How Golf Is Played

Golf is played in rounds, moving through 18 or 9 holes in an order determined by the design of a given course. Typically, an 18-hole round takes about four hours, and a 9-hole round takes half that time. Any number of people can play, with groups of 1-4 players being standard. 

For each hole, a golfer brings a ball into play but hitting it from the designated teeing ground. The aim of this initial strike is usually to drive the ball a significant distance closer to the hole. Before striking, the ball may be placed on a small peg called a tee, which raises it slightly off the ground. Sometimes, small mounds of sand are used instead of pegs for this purpose.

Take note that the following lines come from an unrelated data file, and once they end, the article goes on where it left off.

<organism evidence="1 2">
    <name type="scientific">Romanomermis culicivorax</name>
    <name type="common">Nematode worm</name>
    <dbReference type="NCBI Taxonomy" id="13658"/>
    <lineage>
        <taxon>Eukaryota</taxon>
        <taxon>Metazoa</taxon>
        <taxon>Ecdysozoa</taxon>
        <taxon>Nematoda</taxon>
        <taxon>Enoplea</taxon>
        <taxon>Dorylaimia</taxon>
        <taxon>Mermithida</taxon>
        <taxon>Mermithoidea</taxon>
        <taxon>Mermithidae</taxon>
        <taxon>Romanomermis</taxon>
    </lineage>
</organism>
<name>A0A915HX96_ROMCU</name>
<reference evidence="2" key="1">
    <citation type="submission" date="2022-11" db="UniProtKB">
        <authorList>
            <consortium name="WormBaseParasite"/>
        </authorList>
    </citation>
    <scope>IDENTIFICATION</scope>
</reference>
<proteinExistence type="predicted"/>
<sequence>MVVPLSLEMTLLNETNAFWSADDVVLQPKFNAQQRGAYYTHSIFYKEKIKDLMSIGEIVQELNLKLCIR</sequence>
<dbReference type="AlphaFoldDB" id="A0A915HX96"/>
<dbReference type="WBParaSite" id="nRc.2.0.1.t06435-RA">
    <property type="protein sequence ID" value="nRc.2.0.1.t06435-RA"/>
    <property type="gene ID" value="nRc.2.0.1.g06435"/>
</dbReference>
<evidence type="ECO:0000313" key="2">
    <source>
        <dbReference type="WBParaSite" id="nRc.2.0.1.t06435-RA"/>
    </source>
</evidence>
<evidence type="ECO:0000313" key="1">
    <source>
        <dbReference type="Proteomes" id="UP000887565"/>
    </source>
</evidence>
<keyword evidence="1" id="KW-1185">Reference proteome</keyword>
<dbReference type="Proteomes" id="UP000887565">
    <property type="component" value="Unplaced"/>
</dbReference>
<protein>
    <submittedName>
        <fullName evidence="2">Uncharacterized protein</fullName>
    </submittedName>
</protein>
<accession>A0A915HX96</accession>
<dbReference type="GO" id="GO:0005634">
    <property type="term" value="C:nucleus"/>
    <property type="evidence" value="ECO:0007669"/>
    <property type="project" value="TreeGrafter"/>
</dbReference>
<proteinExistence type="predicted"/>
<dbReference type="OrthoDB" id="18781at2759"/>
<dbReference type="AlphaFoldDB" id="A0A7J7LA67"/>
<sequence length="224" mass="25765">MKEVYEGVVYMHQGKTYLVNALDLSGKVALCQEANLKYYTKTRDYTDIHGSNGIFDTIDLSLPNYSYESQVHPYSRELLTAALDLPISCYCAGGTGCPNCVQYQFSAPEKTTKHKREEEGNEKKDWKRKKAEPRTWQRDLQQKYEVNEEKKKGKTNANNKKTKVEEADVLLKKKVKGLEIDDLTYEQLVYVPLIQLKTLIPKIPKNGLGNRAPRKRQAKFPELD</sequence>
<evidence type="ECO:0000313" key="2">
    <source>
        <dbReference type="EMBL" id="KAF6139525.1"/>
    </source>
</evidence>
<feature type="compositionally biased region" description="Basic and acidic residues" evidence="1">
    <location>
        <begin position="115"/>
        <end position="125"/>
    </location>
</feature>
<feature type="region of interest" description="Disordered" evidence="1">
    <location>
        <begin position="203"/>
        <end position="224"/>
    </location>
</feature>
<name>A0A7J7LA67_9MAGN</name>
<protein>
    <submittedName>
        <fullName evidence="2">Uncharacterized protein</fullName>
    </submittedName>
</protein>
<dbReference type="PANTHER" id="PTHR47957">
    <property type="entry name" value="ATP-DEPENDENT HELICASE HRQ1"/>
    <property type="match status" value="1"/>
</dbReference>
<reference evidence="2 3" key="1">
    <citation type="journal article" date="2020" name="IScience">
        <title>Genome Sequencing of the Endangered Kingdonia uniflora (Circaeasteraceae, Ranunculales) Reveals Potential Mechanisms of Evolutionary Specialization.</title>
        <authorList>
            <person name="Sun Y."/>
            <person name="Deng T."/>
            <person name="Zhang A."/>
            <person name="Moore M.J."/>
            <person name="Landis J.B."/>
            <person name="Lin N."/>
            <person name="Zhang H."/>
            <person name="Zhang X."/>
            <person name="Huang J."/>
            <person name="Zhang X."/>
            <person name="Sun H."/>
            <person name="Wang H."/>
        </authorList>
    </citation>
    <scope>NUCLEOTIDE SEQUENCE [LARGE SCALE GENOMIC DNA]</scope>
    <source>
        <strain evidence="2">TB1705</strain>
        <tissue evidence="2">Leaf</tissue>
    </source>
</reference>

Essentially, the aim of the game is to get the ball into the hole by striking it with various clubs, using as few strokes as possible. When played competitively, there are two basic methods of scoring, known as stroke play and match play. There are other scoring system variations, but these are the two most commonly seen. 

Stroke play, the more popular approach and the one generally used in tournaments, is when a player’s total number of strokes across all holes are added together to produce their final score. In this form, the winner is the player with the lowest score. In match play, each hole is treated as an individual match with a winner (again based on lowest number of strokes). At the end of the course, the player that has won the most holes is the overall winner.